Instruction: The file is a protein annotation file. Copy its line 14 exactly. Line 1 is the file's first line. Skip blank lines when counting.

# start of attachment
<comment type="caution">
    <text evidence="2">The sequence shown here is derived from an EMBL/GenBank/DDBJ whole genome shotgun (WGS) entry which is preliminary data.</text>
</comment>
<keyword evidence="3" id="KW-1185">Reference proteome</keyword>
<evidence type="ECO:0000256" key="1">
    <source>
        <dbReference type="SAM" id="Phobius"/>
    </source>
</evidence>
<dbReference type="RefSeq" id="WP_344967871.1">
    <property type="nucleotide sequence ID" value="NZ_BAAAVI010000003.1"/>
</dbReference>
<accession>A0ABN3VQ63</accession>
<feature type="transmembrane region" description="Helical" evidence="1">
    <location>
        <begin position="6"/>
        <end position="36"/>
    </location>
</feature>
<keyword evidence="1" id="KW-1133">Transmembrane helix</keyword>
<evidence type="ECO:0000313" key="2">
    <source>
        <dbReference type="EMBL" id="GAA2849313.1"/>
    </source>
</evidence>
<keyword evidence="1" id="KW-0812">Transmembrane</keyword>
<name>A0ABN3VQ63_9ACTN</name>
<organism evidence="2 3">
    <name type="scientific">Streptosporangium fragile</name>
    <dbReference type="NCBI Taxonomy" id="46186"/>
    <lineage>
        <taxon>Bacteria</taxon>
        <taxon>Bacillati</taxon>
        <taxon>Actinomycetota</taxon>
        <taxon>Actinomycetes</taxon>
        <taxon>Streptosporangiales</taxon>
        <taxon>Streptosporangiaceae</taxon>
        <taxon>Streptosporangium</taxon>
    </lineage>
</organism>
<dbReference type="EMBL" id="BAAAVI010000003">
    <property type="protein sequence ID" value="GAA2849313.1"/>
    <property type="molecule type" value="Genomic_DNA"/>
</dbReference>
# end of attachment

<feature type="transmembrane region" description="Helical" evidence="1">